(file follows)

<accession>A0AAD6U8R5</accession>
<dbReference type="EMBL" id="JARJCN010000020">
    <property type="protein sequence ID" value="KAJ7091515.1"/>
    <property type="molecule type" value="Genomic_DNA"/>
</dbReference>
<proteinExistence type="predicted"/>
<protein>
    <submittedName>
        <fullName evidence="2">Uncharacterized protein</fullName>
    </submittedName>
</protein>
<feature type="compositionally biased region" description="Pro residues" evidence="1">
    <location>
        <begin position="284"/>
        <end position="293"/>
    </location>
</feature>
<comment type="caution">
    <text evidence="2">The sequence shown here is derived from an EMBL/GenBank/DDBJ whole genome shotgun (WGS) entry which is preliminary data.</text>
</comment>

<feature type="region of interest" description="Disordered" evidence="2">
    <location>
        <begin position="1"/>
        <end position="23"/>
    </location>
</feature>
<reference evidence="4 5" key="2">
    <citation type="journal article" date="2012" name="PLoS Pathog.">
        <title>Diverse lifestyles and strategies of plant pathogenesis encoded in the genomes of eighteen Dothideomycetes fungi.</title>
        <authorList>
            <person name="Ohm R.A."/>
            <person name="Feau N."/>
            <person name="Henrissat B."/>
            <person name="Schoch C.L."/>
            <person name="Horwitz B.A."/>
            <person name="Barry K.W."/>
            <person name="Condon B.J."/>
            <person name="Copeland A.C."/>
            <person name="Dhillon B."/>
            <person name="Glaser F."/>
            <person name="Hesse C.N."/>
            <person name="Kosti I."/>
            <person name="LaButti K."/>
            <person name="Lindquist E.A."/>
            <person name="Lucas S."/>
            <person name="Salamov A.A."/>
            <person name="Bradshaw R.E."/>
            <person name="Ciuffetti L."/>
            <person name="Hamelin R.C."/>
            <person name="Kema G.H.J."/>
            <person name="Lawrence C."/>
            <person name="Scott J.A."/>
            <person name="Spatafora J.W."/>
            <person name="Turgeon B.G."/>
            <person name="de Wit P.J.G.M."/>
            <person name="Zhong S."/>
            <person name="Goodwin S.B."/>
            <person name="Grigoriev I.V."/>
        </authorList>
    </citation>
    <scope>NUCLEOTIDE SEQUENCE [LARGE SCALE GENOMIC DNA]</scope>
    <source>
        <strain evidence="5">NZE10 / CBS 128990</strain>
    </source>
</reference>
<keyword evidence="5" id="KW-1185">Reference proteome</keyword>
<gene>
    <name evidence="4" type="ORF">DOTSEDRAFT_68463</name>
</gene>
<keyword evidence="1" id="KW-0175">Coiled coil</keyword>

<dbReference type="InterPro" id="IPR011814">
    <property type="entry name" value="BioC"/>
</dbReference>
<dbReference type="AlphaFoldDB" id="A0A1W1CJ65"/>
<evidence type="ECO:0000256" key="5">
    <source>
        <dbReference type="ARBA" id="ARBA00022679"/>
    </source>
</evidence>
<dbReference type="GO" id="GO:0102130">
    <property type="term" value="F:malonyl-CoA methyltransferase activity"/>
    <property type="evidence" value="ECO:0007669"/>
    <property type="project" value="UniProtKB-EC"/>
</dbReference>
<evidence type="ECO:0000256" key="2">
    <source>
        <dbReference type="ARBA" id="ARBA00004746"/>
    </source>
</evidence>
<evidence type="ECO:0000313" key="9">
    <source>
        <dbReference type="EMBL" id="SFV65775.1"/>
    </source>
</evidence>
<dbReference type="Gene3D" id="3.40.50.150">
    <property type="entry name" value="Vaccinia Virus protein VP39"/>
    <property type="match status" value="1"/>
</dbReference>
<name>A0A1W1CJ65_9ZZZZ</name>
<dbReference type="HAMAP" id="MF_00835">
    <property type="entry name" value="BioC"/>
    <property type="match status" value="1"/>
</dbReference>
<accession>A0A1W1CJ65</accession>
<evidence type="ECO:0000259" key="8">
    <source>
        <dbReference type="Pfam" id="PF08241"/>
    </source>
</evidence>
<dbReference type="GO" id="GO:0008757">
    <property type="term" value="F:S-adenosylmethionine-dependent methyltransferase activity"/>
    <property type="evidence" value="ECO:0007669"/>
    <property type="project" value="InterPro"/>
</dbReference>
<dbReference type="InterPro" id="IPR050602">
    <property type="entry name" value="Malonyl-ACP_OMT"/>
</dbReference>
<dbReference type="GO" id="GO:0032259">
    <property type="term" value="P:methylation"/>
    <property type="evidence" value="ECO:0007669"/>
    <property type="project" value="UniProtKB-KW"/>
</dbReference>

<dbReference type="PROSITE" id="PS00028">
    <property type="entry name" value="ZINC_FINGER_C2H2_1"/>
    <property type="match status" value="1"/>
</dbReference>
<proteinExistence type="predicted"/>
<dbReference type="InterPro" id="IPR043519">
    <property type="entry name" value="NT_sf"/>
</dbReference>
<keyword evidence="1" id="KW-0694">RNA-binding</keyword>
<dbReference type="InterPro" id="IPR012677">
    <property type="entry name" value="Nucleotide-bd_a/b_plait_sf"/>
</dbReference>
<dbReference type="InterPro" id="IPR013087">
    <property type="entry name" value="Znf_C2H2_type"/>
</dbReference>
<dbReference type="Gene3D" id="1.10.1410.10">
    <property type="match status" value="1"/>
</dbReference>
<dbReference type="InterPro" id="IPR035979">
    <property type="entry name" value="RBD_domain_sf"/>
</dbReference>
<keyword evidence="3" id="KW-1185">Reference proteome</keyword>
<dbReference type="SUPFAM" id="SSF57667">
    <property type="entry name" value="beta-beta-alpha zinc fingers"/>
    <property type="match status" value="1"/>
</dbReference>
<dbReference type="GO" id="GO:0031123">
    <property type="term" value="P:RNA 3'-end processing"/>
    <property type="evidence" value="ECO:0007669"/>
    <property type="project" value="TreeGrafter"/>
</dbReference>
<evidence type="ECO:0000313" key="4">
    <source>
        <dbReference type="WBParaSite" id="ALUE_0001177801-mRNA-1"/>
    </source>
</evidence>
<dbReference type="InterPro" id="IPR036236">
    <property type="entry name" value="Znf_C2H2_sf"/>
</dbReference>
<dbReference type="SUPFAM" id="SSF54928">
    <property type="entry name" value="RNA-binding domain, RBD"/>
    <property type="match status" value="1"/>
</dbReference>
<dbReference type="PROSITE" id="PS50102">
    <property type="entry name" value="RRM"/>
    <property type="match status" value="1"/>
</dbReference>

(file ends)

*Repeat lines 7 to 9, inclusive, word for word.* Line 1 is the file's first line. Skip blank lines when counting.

<protein>
    <submittedName>
        <fullName evidence="2">Uncharacterized protein</fullName>